In February 2013, I spoke to Win Tin at the home of a supporter in Yangon; this interview has been edited and condensed for clarity.

In July 1989, our party was almost gone because the whole leadership had gone to prison. During that time the NLD won the 1990 general election in a landslide. Yet the government removed all the parliamentary members who won. The generals made them flee the country, go to prison, or resign.

The regime sent so many political prisoners to jail, thousands of people, including myself. I spent 20 years in jail and they have never said they're sorry. Not to me, nor to my friends or to my family.

For 20 years, the people still supported Aung San Suu Kyi and the party. Our party was still intact, so the government finally agreed to have us register as a political party in January 2012. So we participated in the 2012 elections, and we won. 

There is a conflict between the Burmese government and the armed ethnic groups. For more than 50 years, there has been civil war. There is not a single day without gunshots.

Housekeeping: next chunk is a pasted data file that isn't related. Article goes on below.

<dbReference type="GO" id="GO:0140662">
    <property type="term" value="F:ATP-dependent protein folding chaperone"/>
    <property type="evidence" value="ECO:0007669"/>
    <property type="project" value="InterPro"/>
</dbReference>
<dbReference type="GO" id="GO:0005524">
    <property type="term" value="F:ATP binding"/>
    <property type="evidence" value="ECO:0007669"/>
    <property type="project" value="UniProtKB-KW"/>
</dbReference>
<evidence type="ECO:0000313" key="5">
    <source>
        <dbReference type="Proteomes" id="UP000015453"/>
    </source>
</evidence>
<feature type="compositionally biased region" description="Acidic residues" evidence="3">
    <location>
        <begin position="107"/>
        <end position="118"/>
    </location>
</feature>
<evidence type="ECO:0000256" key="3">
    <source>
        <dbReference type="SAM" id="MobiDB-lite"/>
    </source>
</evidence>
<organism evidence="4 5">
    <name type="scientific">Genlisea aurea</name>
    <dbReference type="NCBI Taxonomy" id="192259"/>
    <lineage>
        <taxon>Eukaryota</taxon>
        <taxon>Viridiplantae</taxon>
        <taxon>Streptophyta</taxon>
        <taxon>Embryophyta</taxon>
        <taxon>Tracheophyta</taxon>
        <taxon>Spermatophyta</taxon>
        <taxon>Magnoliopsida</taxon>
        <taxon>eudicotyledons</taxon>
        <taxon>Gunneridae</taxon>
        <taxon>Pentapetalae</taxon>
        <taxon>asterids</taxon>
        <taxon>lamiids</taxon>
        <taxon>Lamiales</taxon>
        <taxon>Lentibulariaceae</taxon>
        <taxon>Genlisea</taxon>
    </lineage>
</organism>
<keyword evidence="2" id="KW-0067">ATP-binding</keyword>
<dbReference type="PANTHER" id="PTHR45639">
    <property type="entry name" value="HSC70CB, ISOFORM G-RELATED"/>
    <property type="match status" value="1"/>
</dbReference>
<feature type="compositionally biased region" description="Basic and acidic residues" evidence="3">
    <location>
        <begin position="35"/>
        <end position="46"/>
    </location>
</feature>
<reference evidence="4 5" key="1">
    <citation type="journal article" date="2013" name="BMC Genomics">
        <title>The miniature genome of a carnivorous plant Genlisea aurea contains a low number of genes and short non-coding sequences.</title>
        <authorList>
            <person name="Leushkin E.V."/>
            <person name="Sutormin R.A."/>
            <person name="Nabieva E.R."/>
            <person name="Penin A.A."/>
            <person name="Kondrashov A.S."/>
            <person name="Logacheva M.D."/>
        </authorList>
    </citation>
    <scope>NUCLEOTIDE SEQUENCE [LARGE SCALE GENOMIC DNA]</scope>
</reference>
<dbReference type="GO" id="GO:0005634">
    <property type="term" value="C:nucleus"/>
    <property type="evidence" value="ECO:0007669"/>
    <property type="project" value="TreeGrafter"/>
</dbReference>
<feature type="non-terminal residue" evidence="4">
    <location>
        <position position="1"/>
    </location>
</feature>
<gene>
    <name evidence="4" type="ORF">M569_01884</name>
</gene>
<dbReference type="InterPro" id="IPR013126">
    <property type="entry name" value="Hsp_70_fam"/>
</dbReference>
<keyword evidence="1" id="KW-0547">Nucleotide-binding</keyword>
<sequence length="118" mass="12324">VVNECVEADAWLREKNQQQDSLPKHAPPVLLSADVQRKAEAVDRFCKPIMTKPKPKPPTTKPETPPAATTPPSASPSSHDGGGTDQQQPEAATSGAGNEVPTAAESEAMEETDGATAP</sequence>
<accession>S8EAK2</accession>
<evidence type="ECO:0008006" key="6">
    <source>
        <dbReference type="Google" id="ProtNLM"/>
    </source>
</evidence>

You cannot command reconciliation. Both sides have to make amends for the bad doings of the past. People think that the past is the past-- that you have to forgive or forget it -- but it cannot just come from the party. You need the people's consent.

Military leaders should atone for their past deeds. We don't want to make them feel ashamed, but they act like they've done nothing at all. That's the problem.

The ruling party cannot cheat like they did before because of international attention on Burma now. The whole world is looking at them. They could not do the same things in 2012 as they did [to manipulate] the 2010 elections.

We sent some young men to stand election in 2012. We didn't think they would win, but we said, "Go to get some experience, and that's all." But they won. Why? Because people supported them -- not only NLD members, but also new supporters. It's inevitable that the ruling party will lose in 2015. And I think we will win.